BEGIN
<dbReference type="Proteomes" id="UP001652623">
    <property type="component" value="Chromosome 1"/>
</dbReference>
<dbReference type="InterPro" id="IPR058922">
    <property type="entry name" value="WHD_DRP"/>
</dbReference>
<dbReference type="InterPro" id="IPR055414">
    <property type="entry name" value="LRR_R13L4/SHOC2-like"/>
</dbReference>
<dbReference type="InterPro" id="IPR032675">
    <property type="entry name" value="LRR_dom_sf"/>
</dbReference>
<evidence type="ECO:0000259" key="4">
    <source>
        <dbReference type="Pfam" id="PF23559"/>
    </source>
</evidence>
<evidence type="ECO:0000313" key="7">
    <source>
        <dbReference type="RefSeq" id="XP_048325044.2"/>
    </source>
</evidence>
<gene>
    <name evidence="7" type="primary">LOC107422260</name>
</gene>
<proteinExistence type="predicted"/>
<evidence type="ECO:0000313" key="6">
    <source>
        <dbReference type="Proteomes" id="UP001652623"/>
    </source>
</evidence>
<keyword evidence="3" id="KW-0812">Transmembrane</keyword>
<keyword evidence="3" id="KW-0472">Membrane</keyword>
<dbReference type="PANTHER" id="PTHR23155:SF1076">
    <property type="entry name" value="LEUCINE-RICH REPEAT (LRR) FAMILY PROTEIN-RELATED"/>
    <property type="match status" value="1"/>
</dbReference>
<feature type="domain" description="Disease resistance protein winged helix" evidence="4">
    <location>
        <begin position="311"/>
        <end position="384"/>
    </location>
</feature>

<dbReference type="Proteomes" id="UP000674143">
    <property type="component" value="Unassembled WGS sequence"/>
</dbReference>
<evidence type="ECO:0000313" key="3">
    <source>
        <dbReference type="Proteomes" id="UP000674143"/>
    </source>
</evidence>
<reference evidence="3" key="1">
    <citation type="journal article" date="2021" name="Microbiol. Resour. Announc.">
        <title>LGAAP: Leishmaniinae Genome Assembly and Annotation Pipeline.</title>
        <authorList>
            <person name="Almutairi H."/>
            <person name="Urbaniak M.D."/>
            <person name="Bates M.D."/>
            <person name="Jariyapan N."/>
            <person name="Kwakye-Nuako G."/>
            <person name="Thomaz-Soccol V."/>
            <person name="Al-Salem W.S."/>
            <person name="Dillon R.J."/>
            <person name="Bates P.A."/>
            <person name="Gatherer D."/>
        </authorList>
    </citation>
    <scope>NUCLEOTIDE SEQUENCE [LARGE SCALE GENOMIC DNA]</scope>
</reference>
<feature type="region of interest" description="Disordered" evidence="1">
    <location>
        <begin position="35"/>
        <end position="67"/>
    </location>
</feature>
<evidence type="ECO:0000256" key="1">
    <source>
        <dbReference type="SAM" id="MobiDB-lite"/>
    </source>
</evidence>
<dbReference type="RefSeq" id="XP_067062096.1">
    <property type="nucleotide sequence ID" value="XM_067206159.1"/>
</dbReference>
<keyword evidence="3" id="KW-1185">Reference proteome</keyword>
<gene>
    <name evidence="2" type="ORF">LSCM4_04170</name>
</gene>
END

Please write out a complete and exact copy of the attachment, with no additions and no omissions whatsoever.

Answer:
<dbReference type="Proteomes" id="UP001652623">
    <property type="component" value="Chromosome 1"/>
</dbReference>
<dbReference type="InterPro" id="IPR058922">
    <property type="entry name" value="WHD_DRP"/>
</dbReference>
<dbReference type="InterPro" id="IPR055414">
    <property type="entry name" value="LRR_R13L4/SHOC2-like"/>
</dbReference>
<dbReference type="InterPro" id="IPR032675">
    <property type="entry name" value="LRR_dom_sf"/>
</dbReference>
<evidence type="ECO:0000259" key="4">
    <source>
        <dbReference type="Pfam" id="PF23559"/>
    </source>
</evidence>
<evidence type="ECO:0000313" key="7">
    <source>
        <dbReference type="RefSeq" id="XP_048325044.2"/>
    </source>
</evidence>
<gene>
    <name evidence="7" type="primary">LOC107422260</name>
</gene>
<proteinExistence type="predicted"/>
<evidence type="ECO:0000313" key="6">
    <source>
        <dbReference type="Proteomes" id="UP001652623"/>
    </source>
</evidence>
<keyword evidence="3" id="KW-0812">Transmembrane</keyword>
<keyword evidence="3" id="KW-0472">Membrane</keyword>
<dbReference type="PANTHER" id="PTHR23155:SF1076">
    <property type="entry name" value="LEUCINE-RICH REPEAT (LRR) FAMILY PROTEIN-RELATED"/>
    <property type="match status" value="1"/>
</dbReference>
<feature type="domain" description="Disease resistance protein winged helix" evidence="4">
    <location>
        <begin position="311"/>
        <end position="384"/>
    </location>
</feature>

<dbReference type="Proteomes" id="UP000674143">
    <property type="component" value="Unassembled WGS sequence"/>
</dbReference>
<evidence type="ECO:0000313" key="3">
    <source>
        <dbReference type="Proteomes" id="UP000674143"/>
    </source>
</evidence>
<reference evidence="3" key="1">
    <citation type="journal article" date="2021" name="Microbiol. Resour. Announc.">
        <title>LGAAP: Leishmaniinae Genome Assembly and Annotation Pipeline.</title>
        <authorList>
            <person name="Almutairi H."/>
            <person name="Urbaniak M.D."/>
            <person name="Bates M.D."/>
            <person name="Jariyapan N."/>
            <person name="Kwakye-Nuako G."/>
            <person name="Thomaz-Soccol V."/>
            <person name="Al-Salem W.S."/>
            <person name="Dillon R.J."/>
            <person name="Bates P.A."/>
            <person name="Gatherer D."/>
        </authorList>
    </citation>
    <scope>NUCLEOTIDE SEQUENCE [LARGE SCALE GENOMIC DNA]</scope>
</reference>
<feature type="region of interest" description="Disordered" evidence="1">
    <location>
        <begin position="35"/>
        <end position="67"/>
    </location>
</feature>
<evidence type="ECO:0000256" key="1">
    <source>
        <dbReference type="SAM" id="MobiDB-lite"/>
    </source>
</evidence>
<dbReference type="RefSeq" id="XP_067062096.1">
    <property type="nucleotide sequence ID" value="XM_067206159.1"/>
</dbReference>
<keyword evidence="3" id="KW-1185">Reference proteome</keyword>
<gene>
    <name evidence="2" type="ORF">LSCM4_04170</name>
</gene>